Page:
Slot machine software glitch leads to $100,000 payout
BCLC says mistaken payout caused by software linking progressive machines
The B.C. Lottery Corp. quietly repaired dozens of slot machines around the province earlier this year after a malfunctioning machine in Penticton resulted in a $100,000 jackpot, 100 times the maximum allowed on that particular machine.
A woman hit the jackpot on a "Dragon Fever" slot machine in Penticton's Lake City Casino on Jan. 20, said BCLC spokesperson Laura Piva-Babcock.
The progressive slot machine was supposed to pay out no more than $1,000 jackpots, so lottery officials were concerned when the machine displayed a $99,999.97 prize.
"As per standard procedure, the machine was immediately placed out of service while the matter was investigated and we notified our regulator as well as the manufacturer of the machine," she said.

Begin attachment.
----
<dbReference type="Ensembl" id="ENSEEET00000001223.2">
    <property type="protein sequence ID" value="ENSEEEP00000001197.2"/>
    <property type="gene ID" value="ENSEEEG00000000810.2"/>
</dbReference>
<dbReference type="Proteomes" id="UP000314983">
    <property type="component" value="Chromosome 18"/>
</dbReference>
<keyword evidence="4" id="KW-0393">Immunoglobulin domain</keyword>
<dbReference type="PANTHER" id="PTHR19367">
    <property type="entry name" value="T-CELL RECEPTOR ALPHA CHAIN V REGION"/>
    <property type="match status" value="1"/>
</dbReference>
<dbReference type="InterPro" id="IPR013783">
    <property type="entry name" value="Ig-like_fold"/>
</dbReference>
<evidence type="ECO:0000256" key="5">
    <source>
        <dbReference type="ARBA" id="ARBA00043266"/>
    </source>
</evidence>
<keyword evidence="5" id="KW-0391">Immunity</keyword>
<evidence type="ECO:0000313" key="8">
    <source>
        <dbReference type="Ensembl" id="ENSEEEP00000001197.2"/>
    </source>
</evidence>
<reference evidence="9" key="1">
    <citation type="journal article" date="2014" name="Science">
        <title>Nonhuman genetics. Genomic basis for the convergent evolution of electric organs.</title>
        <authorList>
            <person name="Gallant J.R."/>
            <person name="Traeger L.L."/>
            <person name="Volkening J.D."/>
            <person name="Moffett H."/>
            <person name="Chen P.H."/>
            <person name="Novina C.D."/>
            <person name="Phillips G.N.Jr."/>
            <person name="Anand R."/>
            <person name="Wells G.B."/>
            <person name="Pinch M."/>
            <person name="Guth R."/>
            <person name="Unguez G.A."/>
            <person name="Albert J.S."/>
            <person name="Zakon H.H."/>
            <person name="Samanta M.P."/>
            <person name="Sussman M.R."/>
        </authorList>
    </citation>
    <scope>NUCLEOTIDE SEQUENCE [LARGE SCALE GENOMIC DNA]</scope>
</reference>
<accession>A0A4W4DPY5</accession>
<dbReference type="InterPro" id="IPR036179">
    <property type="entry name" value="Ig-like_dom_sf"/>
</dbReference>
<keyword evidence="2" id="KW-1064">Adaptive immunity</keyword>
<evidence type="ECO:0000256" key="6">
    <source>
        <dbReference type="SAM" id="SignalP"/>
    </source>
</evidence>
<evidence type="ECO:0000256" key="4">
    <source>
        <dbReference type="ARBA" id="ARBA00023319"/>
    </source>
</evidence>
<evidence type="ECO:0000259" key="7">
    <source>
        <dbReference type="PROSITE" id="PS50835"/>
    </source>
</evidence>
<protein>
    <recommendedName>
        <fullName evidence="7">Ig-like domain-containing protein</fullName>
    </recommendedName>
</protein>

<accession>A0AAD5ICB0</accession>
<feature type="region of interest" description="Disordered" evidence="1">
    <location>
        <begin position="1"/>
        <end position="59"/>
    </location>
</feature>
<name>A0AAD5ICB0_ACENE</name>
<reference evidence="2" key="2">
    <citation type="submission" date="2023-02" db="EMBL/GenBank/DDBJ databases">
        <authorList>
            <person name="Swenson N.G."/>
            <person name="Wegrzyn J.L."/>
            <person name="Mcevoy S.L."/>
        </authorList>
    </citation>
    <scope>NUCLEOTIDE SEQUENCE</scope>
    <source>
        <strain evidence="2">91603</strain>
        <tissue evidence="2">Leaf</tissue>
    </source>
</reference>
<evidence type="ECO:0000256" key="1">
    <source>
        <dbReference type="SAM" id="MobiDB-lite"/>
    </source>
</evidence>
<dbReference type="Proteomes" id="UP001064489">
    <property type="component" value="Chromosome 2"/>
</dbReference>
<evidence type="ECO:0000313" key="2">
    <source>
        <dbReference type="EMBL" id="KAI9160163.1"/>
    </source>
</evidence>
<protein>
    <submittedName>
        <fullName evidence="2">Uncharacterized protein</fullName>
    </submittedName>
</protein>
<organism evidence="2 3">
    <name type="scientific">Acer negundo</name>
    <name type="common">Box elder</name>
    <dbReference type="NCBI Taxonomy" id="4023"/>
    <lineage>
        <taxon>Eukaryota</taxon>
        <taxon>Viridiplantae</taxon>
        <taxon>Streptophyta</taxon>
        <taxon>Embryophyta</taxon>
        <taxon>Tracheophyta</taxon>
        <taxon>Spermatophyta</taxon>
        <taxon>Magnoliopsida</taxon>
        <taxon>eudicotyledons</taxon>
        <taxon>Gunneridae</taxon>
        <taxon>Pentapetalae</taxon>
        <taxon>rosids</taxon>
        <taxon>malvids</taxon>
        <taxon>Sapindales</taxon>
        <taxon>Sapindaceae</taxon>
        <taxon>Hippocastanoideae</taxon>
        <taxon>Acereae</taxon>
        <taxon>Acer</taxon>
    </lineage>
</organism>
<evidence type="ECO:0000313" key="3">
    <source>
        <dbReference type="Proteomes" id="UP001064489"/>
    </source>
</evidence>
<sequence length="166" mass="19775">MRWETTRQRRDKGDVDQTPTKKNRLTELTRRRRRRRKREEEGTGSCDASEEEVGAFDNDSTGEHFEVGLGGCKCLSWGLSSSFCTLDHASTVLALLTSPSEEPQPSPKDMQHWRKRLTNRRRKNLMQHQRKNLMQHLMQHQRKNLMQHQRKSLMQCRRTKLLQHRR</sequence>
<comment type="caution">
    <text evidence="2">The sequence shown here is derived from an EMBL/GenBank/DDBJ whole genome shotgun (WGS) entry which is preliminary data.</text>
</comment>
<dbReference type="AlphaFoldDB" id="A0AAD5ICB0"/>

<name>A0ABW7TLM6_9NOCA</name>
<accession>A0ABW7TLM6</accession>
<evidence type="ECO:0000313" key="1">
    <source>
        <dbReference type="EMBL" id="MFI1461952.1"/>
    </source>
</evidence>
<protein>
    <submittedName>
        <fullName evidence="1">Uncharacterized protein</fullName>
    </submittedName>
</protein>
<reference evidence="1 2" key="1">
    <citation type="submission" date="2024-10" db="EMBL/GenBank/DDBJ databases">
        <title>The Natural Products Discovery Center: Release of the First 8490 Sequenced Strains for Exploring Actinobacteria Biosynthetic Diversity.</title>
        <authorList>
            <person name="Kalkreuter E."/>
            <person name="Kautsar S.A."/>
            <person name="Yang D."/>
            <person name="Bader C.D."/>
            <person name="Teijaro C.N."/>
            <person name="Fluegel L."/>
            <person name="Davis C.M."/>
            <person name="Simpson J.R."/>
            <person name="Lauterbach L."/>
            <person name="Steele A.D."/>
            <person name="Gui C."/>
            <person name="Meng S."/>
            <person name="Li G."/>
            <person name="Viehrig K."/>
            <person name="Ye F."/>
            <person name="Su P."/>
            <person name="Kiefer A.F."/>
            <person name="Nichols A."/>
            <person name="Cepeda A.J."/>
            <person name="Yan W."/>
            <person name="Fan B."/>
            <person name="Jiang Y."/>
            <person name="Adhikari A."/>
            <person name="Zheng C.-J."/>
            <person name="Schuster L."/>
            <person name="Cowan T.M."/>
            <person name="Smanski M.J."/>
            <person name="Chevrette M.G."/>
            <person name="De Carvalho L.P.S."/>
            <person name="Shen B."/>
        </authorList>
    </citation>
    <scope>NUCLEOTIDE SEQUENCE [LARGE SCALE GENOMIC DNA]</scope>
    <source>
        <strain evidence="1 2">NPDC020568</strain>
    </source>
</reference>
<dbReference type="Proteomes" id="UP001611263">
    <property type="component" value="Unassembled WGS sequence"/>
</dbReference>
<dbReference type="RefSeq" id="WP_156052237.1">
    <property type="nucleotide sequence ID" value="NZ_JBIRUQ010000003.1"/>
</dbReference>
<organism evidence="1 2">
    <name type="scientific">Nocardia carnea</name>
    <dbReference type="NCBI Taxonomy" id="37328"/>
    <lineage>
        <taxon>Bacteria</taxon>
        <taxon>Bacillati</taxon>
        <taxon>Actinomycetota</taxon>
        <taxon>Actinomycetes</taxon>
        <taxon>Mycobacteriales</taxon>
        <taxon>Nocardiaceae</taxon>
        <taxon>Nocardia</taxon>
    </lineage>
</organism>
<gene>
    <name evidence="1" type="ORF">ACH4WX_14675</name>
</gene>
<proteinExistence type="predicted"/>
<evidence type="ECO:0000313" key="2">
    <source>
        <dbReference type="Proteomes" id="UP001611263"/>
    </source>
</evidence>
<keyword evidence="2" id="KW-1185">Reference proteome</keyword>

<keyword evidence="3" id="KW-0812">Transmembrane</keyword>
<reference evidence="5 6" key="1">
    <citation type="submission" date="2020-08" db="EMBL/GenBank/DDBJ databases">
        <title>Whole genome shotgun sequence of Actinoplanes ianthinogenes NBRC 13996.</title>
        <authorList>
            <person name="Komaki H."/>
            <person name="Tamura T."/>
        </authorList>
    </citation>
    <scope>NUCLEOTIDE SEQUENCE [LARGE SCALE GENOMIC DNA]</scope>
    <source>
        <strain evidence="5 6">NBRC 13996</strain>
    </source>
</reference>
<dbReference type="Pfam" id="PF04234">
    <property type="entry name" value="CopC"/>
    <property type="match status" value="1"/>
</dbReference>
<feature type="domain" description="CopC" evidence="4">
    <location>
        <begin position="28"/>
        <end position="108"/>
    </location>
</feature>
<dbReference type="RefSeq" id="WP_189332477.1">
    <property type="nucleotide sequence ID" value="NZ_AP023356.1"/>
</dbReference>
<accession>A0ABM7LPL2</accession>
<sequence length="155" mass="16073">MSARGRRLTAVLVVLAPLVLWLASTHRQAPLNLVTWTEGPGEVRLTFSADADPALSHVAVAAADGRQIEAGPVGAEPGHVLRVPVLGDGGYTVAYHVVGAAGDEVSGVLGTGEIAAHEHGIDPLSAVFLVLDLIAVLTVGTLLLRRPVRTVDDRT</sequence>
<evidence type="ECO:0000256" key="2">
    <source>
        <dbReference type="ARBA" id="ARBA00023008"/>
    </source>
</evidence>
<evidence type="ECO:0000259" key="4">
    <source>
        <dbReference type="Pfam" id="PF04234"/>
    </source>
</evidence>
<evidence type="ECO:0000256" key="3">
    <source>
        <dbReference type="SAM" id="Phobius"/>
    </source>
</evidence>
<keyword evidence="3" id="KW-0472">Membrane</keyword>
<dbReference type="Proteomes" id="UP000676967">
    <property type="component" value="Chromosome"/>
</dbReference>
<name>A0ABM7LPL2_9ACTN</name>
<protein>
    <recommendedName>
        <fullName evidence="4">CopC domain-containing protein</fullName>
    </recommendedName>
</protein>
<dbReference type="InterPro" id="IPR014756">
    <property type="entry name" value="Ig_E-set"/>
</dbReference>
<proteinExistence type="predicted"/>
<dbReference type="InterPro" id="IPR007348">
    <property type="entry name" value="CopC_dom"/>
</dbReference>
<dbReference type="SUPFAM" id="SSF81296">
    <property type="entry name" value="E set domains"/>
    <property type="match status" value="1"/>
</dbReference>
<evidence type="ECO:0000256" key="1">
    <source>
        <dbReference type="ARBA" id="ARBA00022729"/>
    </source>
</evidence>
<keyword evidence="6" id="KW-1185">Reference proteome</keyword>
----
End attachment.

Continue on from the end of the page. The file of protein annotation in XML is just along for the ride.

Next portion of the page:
The lottery corporation chose to pay the woman her displayed winnings and recover the money from Konami, the gambling company that built the slot machine.
Piva-Babcock said three days after the incident, BCLC also pulled 189 similar government slot machines out of service at B.C. casinos until they could be examined.
Of those, 152 were affected by the malfunction and the faulty hardware has since been replaced.
"We determined that a progressive controller was the issue, this is the hardware and software that controls communications amongst linked slot machines," she said.
"It takes a specific set of circumstances in order for that fault to occur," said Piva-Babcock, "So it's very rare."
The lottery corporation did not announce the mistaken jackpot or the faulty slot machines until contacted by a newspaper reporter following an anonymous tip.
Management at Lake City Casino would not comment.